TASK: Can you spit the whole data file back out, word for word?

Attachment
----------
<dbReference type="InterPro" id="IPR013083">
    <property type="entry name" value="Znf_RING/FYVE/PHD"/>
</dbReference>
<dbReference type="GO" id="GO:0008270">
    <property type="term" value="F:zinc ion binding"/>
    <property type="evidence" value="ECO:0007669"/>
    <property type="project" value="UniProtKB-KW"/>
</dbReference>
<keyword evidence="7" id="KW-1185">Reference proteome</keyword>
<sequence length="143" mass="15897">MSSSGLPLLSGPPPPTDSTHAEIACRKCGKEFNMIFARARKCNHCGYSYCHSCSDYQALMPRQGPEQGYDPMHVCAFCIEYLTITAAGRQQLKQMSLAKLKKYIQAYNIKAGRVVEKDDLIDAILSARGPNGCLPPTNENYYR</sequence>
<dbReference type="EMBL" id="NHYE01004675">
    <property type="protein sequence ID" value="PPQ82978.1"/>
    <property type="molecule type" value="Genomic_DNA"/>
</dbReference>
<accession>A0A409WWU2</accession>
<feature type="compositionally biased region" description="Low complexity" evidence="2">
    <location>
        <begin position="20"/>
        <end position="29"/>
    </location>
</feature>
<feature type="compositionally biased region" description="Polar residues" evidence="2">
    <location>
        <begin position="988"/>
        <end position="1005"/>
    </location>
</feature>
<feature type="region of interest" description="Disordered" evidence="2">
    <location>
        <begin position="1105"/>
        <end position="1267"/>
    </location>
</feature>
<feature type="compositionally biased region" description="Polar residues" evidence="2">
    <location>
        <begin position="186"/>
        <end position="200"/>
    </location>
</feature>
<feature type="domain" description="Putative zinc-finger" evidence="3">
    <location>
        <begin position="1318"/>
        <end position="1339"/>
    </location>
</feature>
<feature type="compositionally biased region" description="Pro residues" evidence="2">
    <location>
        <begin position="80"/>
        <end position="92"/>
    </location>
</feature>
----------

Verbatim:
<dbReference type="InterPro" id="IPR013083">
    <property type="entry name" value="Znf_RING/FYVE/PHD"/>
</dbReference>
<dbReference type="GO" id="GO:0008270">
    <property type="term" value="F:zinc ion binding"/>
    <property type="evidence" value="ECO:0007669"/>
    <property type="project" value="UniProtKB-KW"/>
</dbReference>
<keyword evidence="7" id="KW-1185">Reference proteome</keyword>
<sequence length="143" mass="15897">MSSSGLPLLSGPPPPTDSTHAEIACRKCGKEFNMIFARARKCNHCGYSYCHSCSDYQALMPRQGPEQGYDPMHVCAFCIEYLTITAAGRQQLKQMSLAKLKKYIQAYNIKAGRVVEKDDLIDAILSARGPNGCLPPTNENYYR</sequence>
<dbReference type="EMBL" id="NHYE01004675">
    <property type="protein sequence ID" value="PPQ82978.1"/>
    <property type="molecule type" value="Genomic_DNA"/>
</dbReference>
<accession>A0A409WWU2</accession>
<feature type="compositionally biased region" description="Low complexity" evidence="2">
    <location>
        <begin position="20"/>
        <end position="29"/>
    </location>
</feature>
<feature type="compositionally biased region" description="Polar residues" evidence="2">
    <location>
        <begin position="988"/>
        <end position="1005"/>
    </location>
</feature>
<feature type="region of interest" description="Disordered" evidence="2">
    <location>
        <begin position="1105"/>
        <end position="1267"/>
    </location>
</feature>
<feature type="compositionally biased region" description="Polar residues" evidence="2">
    <location>
        <begin position="186"/>
        <end position="200"/>
    </location>
</feature>
<feature type="domain" description="Putative zinc-finger" evidence="3">
    <location>
        <begin position="1318"/>
        <end position="1339"/>
    </location>
</feature>
<feature type="compositionally biased region" description="Pro residues" evidence="2">
    <location>
        <begin position="80"/>
        <end position="92"/>
    </location>
</feature>